Westinghouse Electric Company has filed a Notice of Intent to submit key licensing reports for its eVinci microreactor to the US Nuclear Regulatory Commission (NRC) and the Canadian Nuclear Safety Commission (CNSC). NRC and CNSC signed a Memorandum of Cooperation in 2019 to facilitate joint technical reviews of advanced nuclear technologies.

The eVinci Microreactor is a next-generation, small battery for decentralised generation markets and micro grids such as remote communities, remote industrial mines, defence facilities and critical infrastructure. It is designed to provide competitive and resilient power and superior reliability with minimal maintenance, while its small size allows for standard transportation methods and rapid, on-site deployment. The reactor core is designed to run for three or more years, eliminating the need for frequent refuelling.

The key benefits of eVinci are attributed to its solid core and advanced heat pipes. The heat pipes enable passive core heat extraction, allowing autonomous operation and inherent load following capabilities. This makes eVinci a pseudo “solid-state” reactor with minimal moving parts. It is designed to provide approximately 5 MWe for eight years without refuelling and will be factory built and assembled before being shipped in a container to any location.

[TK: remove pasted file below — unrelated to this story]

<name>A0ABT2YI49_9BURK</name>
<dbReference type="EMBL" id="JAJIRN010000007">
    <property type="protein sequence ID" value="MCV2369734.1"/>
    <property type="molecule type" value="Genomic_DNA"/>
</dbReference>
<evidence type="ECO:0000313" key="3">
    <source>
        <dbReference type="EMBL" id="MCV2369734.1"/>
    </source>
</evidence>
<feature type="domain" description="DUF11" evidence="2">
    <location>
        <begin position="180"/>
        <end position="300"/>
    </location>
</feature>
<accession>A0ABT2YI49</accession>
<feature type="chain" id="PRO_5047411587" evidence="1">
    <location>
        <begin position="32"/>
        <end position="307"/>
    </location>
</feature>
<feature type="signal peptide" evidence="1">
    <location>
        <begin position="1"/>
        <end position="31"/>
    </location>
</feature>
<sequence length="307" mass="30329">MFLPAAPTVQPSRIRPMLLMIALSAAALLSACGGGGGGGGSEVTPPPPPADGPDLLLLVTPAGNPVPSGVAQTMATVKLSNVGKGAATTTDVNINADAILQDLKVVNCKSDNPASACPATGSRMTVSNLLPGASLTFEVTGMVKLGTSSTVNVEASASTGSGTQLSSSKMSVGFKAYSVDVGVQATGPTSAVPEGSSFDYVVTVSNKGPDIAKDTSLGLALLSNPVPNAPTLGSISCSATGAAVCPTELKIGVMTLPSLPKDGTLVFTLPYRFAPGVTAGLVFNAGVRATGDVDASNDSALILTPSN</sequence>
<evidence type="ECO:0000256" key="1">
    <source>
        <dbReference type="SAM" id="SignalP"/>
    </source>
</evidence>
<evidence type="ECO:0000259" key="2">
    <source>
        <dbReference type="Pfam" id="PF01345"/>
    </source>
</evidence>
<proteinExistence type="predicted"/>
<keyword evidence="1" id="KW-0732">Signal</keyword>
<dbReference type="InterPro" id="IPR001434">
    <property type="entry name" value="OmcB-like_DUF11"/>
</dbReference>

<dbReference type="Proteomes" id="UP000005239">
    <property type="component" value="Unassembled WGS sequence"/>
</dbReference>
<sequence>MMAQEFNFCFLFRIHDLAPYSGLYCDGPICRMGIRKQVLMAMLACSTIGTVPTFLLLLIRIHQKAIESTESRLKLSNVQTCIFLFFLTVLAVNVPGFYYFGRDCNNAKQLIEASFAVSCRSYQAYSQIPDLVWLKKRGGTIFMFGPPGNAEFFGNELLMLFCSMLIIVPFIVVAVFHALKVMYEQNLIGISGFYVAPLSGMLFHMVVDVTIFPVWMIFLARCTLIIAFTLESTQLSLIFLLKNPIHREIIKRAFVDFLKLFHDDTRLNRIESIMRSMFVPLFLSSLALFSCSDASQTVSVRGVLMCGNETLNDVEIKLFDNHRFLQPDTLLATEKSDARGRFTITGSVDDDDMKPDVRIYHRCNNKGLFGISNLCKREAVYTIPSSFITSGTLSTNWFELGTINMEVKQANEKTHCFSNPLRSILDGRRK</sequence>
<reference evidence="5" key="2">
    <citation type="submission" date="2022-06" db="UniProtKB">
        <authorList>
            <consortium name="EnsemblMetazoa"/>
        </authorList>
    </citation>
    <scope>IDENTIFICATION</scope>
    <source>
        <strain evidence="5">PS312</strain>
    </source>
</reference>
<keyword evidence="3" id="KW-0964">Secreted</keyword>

Westinghouse said the report topics for joint review include a common set of key requirements for the classification of systems, structures and components for the eVinci microreactor. This will enable deployment of a standard design in both the US and Canada. Other topics include defining the necessary transportation requirements for shipment of the microreactor across the border, and factory safety testing and inspection programmes.

During 2022, the Westinghouse eVinci microreactor team submitted 24 technical white papers to NRC. The first two topical reports for formal NRC review were delivered ahead of schedule in December. The topical reports are created to gain early NRC approval on critical aspects of the technology and design.

Image: The Westinghouse eVinci microreactor is perfectly suited to provide power in remote locations (courtesy of Westinghouse)